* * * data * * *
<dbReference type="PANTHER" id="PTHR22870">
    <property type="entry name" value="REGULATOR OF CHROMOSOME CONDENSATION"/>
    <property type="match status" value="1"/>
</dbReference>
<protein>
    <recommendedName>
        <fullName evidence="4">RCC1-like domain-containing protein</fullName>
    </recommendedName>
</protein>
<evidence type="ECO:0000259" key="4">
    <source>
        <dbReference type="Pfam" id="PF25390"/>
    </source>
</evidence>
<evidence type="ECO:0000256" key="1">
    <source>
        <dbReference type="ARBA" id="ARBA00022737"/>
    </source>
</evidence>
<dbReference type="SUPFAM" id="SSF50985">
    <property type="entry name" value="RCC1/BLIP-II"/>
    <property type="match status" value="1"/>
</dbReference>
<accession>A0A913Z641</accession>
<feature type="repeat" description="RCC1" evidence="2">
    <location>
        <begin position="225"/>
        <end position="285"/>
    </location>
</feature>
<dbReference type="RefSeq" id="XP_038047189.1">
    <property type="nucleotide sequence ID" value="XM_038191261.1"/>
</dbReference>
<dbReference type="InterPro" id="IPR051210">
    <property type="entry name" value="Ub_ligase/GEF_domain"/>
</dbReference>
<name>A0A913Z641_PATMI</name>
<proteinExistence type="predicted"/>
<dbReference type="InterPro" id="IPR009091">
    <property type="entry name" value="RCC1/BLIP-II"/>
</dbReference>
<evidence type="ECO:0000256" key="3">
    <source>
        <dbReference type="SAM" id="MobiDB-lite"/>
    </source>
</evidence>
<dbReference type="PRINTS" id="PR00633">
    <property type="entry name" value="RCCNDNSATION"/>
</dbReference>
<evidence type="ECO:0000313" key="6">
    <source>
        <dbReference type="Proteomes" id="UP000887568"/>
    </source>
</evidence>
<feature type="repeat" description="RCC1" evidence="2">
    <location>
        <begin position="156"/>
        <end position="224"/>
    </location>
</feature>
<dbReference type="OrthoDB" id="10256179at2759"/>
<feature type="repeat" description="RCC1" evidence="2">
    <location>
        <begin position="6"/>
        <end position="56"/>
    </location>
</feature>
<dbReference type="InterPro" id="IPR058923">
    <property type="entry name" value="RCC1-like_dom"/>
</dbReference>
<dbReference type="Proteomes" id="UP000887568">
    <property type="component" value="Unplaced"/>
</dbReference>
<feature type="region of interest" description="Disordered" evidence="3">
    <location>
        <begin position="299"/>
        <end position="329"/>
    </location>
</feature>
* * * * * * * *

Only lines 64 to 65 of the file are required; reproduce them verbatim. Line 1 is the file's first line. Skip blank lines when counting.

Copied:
        <begin position="6"/>
        <end position="56"/>